...that playing violent games will result in more violent behaviour? Just as doing good deeds will result in better people, driving around a city, shooting old ladies and murdering prostitutes for money, will result in more twisted and sick individuals. Just because we've got there slowly via pacman, tomb raider, metal gear solid, it doesn't mean that killing innocent civilians in games is any more acceptable.

I for one will never play a game like that because I know it's wrong and it's obviously distasteful. Violent movies are fine though because you don't do anything yourself other than watch, and as we all know, watching a crime take place is okay because you don't get involved. I also like scaring people younger than me. But that's okay too, as there's no physical damage, only mental.

RE: Why can't people just accept...
By Dreifort on 1/26/2009 10:16:31 AM , Rating: 2
but I find GTA violence funny and amusing in the privacy of my own home. But I never have the urge or tendency to go out and punch a hooker.

What about violence from playing Madden football? Just playing the CPU, the game cheats and can draw violent reactions to the game turning against you. Or if you play against someone else and you just get mad from losing.

It doesn't just have to be violent shoot'em up games to draw violence out of an individual. Just lack of real life experiences can keep ppl/kids from learning how to deal with failure.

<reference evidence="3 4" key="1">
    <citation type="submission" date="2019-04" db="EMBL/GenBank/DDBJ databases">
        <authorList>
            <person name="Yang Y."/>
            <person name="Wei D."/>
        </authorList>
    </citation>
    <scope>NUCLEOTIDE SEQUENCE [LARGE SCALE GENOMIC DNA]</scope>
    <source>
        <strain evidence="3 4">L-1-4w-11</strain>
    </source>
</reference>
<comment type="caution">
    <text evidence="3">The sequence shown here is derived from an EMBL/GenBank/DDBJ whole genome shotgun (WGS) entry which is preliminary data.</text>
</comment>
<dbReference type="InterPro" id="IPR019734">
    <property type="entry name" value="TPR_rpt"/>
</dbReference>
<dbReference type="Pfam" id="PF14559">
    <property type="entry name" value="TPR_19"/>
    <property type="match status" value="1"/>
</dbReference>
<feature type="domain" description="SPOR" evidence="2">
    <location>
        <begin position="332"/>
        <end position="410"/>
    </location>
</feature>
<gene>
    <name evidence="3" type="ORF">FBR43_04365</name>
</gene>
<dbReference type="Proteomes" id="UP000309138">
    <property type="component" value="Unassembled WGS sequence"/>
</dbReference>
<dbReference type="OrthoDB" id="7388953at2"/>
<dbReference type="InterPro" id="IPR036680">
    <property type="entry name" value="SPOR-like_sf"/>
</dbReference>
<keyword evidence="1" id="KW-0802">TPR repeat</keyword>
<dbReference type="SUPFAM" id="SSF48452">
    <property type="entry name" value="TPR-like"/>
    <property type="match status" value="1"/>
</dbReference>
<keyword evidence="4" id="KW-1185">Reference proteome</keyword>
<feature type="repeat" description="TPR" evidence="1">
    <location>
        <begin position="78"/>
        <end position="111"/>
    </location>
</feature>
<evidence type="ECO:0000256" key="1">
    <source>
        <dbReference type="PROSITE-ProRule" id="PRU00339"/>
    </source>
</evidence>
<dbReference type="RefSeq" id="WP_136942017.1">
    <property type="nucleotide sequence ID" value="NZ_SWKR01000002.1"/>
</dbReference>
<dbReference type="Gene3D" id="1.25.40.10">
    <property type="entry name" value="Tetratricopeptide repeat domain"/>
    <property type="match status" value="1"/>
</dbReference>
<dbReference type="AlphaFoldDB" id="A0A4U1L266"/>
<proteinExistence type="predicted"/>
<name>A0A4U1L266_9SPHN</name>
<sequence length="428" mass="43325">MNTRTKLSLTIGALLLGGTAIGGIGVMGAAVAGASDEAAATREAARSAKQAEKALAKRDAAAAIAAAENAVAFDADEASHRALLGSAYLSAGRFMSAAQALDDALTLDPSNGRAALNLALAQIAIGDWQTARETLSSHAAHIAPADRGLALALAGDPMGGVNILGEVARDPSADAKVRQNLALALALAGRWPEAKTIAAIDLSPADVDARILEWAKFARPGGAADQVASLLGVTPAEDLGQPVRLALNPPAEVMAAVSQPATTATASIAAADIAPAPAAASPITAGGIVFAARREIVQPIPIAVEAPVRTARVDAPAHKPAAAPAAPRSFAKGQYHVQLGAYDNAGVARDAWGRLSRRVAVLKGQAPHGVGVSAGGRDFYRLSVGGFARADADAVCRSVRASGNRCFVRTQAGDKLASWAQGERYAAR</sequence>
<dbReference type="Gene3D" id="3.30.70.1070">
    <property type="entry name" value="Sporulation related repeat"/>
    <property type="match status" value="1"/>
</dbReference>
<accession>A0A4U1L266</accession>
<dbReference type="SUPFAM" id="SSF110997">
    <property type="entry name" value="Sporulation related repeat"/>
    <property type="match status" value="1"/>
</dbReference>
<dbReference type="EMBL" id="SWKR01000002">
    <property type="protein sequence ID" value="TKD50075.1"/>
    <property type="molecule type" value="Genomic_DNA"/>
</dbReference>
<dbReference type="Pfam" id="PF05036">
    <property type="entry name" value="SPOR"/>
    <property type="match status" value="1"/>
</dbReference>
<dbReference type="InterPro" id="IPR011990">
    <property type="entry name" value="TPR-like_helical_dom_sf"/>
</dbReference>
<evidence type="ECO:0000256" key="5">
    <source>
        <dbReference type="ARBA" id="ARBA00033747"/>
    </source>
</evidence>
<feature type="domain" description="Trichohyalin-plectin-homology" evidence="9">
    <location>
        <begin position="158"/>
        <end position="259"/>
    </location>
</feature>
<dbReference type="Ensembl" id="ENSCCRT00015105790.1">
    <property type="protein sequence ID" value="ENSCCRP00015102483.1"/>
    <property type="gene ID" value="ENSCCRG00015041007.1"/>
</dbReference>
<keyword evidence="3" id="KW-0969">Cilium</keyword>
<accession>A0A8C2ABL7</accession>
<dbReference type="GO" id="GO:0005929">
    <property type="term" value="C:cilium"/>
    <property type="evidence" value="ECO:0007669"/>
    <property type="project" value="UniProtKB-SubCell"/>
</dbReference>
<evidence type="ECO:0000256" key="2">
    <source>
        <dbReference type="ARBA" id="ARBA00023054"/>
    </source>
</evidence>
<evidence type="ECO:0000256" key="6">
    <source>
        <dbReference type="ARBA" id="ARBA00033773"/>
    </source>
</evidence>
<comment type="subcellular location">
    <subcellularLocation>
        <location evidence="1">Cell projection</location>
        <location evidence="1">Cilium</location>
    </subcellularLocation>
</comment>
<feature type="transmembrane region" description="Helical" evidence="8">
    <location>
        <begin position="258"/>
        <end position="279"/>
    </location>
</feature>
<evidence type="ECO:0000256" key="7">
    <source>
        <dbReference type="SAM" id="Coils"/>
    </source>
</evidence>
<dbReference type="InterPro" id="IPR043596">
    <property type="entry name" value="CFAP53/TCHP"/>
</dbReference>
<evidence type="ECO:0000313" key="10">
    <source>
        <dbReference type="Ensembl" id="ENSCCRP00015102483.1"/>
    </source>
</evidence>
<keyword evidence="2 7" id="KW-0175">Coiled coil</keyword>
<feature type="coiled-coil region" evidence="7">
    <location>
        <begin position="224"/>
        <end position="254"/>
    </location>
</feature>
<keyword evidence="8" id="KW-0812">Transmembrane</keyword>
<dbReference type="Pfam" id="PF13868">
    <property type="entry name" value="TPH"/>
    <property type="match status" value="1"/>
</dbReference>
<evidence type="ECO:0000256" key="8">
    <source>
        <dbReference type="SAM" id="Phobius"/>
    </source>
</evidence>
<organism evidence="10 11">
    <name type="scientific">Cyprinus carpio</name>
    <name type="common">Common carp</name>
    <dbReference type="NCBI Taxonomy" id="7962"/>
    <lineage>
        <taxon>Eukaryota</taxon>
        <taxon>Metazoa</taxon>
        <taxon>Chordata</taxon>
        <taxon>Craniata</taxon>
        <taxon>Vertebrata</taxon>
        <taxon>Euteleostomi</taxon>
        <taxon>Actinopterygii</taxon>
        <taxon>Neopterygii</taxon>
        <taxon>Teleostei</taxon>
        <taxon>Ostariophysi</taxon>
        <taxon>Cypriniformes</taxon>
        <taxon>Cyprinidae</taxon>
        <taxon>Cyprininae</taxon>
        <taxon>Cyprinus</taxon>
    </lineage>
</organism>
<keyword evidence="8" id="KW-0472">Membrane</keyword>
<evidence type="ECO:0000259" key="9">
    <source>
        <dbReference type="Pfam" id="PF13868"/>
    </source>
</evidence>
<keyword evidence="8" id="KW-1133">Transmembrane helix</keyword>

RE: Why can't people just accept...
By FaceMaster on 1/26/09, Rating: 0
RE: Why can't people just accept...
By Moishe on 1/26/2009 11:36:32 AM , Rating: 2
...But I never have....

he IS speaking for himself.

By Dark Legion on 1/26/2009 10:31:23 AM , Rating: 2
Wow...I actually can't tell if you're serious or not, but either way that's some twisted logic.

By MrBlastman on 1/26/2009 10:33:54 AM , Rating: 3
Look, just because I got a HUGE smile on my face from playing "Paratrooper" on my 286, it has never lead to me sitting in my back yard with a mobile anti-aircraft gun blasting away into the sky just trying to knock people out of the air.

Get real.

So it is better to ignore the fact that we, as people, think impure thoughts about other people and places - and, being prudent individuals, if we never act upon these in any fashion within a game we will keep them bottled up inside indefinitely? Or, would it be better to act them out in a controlled environment (your living room on your couch) within a fantasy setting, allowing us to relieve stress in a harmless way? Psychologists agree that it is WORSE to leave stress un-dealt with rather than to find a constructive means of releasing it...

RE: Why can't people just accept...
By Moishe on 1/26/2009 11:33:22 AM , Rating: 2
Your definition of right and wrong are skewed.
Playing games is not wrong. You have a personal opinion about violent games. I accept that and I am glad you and I have the right to have opinions, but it doesn't make your opinion right, or wrong.

By nycromes on 1/26/2009 1:39:00 PM , Rating: 1
I guess we shouldn't have cars either because obviously having cars leads people to kill others in drunk driving accidents. /sarcasm off